By Dawn Krebs
MARTIN COUNTY -- No one is sure when the New Monrovia one-room schoolhouse was built, or who built it. But they knew the history.
Made of wood, the one-room schoolhouse was one of the first schoolhouses build in Martin County to educate African-American children.
And on Saturday, March 9, Martin County commissioners, staff, former students and historians revisited the now restored building for the dedication ceremony that ensures the building, and its history, will be preserved for future generations.
"The schoolhouse was carefully restored and we are thrilled to return it to the New Monrovia community," said Sarah Heard, Martin County District Four Commissioner Chair. "We are proud to have completed this project and in doing so, preserved an important part of Martin County History."
The historic schoolhouse is located in what is now known at Port Salerno, near the Costella Williams Learning Center.
Over the years, it had fallen apart from disrepair and was also heavily damaged by the hurricanes a few years ago.
But thanks to efforts from the county's general services department, it received a new roof, floor, ceiling, windows and door. Three of the original walls inside the building were saved. The majority of the funds used for the project came from District 4 and insurance proceeds.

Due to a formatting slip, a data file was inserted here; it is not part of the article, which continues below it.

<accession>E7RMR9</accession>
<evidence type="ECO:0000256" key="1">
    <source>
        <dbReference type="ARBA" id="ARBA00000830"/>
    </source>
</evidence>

"This signifies a new beginning for the schoolhouse," said Harold Markey, the general services department director. "The public will now be able to step inside this building and learn about the history that took place here."
There was an official ribbon-cutting ceremony held on March 9, along with other historical displays and a performance by middle school bands. Food for the event was prepared by Martin County Fire Rescue.
The next step for the building waits as the Historic Preservation Board is in the process of considering the county's petition to place the schoolhouse on the Martin County Local Register of Historic Landmarks.
"By restoring this historical treasure, Martin County has preserved an important chapter in the county's history," said Joette Lorion Rice, chairwoman of the historical preservation board.
Now, residents can visit the schoolhouse, where green chalk boards hang from their original locations, and students' original wooden desks, built by South Fork High School carpentry students, line the room.
"I am grateful to the county for realizing and recognizing that old school has significant value," said former student Boyize Herring Jr. "I am very happy about this dedication."